The geothermal gradient is the amount that the Earth’s temperature increases with depth. It indicates heat ﬂowing from the Earth’s warm interior to its surface. On average, the temperature increases by about 25°C for every kilometer of depth. This difference in temperatures drives the flow of geothermal energy and allows humans to use this energy for heating and electricity generation. There are a number of places on the planet where the temperature changes quite a bit faster though, and those locations are almost always where geothermal energy is the most viable.
The interior of the Earth is extremely hot, and reaches temperatures over 5000°C near the core, which is not much colder than the surface of the Sun (the interior of the sun however is much hotter).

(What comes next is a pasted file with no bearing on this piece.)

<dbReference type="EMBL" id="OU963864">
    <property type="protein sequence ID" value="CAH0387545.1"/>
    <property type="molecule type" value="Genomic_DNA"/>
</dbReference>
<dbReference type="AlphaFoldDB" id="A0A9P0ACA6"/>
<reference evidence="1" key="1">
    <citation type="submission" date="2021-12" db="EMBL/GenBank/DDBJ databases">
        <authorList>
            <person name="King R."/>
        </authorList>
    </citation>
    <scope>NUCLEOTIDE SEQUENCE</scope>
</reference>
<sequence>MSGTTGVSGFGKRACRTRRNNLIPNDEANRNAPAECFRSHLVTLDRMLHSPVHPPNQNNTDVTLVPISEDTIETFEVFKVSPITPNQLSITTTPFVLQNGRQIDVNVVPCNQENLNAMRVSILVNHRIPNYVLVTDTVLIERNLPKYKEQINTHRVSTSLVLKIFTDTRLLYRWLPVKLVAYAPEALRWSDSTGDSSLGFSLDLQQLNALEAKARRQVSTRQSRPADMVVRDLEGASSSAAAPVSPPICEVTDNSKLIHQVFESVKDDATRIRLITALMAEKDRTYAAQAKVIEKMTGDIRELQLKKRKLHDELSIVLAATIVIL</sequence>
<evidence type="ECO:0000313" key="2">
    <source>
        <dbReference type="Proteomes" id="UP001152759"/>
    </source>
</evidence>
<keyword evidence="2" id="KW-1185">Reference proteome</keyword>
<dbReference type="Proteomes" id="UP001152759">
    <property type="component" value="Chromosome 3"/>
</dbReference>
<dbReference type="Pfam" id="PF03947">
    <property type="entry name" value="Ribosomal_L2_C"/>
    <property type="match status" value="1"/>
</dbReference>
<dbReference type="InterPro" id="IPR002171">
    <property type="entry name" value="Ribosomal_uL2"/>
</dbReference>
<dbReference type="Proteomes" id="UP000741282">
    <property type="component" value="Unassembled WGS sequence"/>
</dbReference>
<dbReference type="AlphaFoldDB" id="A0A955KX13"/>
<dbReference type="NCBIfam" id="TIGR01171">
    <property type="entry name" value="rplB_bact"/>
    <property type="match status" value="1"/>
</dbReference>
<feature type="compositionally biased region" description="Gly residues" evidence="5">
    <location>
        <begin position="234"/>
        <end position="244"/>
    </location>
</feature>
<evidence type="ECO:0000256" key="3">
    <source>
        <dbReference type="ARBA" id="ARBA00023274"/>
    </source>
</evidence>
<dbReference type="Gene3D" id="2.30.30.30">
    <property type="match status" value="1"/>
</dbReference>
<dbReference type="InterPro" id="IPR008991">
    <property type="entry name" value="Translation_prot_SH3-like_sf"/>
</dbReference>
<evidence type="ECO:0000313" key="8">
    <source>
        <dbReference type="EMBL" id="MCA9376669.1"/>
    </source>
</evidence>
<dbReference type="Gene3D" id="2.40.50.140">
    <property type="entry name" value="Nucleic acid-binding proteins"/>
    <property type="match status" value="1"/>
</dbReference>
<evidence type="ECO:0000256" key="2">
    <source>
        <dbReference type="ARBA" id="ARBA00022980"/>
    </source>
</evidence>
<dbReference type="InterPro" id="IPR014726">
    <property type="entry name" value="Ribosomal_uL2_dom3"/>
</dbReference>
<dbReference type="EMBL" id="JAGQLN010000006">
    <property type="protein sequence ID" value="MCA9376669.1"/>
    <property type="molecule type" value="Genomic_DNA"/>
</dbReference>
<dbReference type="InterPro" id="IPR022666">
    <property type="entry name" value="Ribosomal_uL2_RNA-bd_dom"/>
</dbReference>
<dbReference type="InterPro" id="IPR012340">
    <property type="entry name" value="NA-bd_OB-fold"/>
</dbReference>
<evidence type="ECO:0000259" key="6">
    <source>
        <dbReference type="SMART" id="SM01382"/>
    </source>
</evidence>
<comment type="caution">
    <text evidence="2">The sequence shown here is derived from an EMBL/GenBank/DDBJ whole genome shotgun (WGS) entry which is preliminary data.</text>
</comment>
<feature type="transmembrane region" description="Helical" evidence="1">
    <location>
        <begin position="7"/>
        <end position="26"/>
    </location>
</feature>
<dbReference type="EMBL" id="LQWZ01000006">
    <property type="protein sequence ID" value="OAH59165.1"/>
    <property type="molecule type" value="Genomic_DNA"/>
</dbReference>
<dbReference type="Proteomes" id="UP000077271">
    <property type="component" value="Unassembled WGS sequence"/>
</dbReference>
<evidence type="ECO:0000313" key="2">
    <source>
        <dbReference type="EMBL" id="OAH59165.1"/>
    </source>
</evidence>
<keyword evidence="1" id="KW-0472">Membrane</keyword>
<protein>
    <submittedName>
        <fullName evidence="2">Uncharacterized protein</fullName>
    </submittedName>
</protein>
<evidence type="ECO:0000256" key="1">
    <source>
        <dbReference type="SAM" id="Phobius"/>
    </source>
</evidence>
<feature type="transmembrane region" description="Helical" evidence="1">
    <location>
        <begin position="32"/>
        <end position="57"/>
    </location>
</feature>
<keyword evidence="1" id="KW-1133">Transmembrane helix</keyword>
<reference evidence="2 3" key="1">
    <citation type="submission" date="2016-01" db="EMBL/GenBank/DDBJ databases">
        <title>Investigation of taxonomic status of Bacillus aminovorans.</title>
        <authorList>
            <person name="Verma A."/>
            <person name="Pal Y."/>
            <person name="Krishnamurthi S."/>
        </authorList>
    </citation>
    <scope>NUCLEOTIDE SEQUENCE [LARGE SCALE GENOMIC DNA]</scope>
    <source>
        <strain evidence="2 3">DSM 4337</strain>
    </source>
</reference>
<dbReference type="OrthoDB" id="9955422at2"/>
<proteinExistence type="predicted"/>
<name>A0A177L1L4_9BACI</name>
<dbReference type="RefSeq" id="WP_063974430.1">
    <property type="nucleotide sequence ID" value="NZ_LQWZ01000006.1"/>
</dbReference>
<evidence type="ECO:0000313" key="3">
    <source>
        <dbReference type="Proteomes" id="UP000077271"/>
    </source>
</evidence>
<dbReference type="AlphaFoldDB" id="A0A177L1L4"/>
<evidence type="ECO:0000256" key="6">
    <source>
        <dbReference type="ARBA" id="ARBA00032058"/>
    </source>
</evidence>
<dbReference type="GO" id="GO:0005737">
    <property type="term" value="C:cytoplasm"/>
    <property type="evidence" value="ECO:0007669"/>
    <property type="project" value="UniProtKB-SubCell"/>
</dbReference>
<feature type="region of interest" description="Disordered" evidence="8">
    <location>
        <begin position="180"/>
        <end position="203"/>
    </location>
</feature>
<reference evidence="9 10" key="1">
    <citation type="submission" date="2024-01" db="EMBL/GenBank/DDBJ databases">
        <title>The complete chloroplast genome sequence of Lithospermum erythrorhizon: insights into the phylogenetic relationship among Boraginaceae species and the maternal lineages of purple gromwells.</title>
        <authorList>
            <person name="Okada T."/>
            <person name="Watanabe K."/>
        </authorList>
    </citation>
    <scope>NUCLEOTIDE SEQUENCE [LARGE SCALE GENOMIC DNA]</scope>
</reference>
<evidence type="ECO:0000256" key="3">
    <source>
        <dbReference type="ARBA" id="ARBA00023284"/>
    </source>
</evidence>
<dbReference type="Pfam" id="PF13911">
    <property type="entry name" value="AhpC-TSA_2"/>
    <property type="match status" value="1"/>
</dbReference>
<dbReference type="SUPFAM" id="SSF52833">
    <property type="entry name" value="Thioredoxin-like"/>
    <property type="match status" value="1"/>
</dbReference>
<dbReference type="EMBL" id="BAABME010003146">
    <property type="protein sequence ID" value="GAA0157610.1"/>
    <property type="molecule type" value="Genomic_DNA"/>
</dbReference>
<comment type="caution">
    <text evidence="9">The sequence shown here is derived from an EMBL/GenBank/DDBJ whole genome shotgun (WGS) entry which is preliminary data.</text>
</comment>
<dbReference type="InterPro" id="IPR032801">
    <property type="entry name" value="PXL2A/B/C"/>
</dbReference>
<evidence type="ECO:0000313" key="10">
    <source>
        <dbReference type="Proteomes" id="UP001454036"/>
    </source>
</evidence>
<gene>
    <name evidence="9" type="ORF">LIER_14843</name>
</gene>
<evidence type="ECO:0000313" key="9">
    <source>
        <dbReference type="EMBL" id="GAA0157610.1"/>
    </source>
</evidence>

It was discovered in the early 20th century that the Earth's underground heat is from radioactive elements. Specifically, geothermal heating is caused by the decay of elements such as potassium, uranium and thorium. These elements are not found in the core however, with the most popular model suggesting that they are found in the lithosphere and mantle. This form of heating is said to account for 50% of the Earth's heat, with the other heat coming from the primordial heat of the Earth (heat from the Earth's formation that has been trapped in the planet).
Figures 2 and 3 below shows how temperature decreases as it approaches Earth's surface, along with the mechanisms of heat flow. Overall, temperature changes are gradual except near the base of the mantle where drastic compositional changes occur, and in the lithosphere where the presence of fluids has a large effect.
Figure 2. Temperature profile of the Earth's layers. Temperature increases with depth.
Figure 3. Heat transfer mechanisms within the Earth, along with the % amount of heat flow in each layer.